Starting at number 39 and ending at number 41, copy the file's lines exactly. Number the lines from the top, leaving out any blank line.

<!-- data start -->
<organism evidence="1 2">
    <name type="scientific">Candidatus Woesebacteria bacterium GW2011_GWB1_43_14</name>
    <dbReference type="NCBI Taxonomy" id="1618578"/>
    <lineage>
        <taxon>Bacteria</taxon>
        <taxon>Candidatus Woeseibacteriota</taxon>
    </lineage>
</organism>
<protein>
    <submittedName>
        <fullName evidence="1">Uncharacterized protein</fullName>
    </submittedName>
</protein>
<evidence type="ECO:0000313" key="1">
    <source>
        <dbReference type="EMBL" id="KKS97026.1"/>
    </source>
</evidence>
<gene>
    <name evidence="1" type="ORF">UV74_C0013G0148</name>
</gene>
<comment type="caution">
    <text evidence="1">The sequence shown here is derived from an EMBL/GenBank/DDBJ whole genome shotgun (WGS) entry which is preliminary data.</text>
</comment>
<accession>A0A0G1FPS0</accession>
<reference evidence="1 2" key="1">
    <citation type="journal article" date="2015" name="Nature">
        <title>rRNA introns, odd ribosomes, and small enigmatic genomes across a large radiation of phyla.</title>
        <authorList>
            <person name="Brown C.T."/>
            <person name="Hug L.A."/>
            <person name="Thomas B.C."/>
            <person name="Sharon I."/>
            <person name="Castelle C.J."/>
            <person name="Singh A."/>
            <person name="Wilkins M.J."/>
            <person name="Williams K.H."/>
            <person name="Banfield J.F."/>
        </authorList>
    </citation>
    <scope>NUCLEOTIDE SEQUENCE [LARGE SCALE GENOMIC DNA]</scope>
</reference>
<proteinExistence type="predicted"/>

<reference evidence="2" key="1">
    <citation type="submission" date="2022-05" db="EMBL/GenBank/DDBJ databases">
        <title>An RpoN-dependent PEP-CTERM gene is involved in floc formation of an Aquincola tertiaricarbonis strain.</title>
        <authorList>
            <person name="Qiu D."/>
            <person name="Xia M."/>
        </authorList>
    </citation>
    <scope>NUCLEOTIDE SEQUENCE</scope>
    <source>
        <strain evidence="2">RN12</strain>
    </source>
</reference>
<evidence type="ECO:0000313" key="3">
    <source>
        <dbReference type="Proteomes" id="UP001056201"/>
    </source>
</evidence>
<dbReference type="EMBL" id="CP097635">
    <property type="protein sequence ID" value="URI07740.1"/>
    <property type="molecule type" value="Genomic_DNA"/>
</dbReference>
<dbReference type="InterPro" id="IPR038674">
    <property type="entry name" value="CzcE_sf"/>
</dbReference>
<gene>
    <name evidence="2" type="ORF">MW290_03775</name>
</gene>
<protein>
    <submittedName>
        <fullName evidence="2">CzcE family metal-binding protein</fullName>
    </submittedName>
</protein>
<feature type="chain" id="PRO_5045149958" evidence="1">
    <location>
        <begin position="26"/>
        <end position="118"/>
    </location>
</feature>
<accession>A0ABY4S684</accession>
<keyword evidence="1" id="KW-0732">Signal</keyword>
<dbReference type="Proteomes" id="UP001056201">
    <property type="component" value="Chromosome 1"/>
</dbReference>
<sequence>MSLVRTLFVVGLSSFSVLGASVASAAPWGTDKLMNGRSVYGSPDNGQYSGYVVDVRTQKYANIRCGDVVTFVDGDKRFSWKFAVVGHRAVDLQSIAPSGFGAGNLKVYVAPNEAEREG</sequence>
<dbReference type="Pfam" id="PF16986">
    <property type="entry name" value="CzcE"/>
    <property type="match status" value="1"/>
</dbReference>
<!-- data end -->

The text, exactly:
        </authorList>
    </citation>
    <scope>NUCLEOTIDE SEQUENCE [LARGE SCALE GENOMIC DNA]</scope>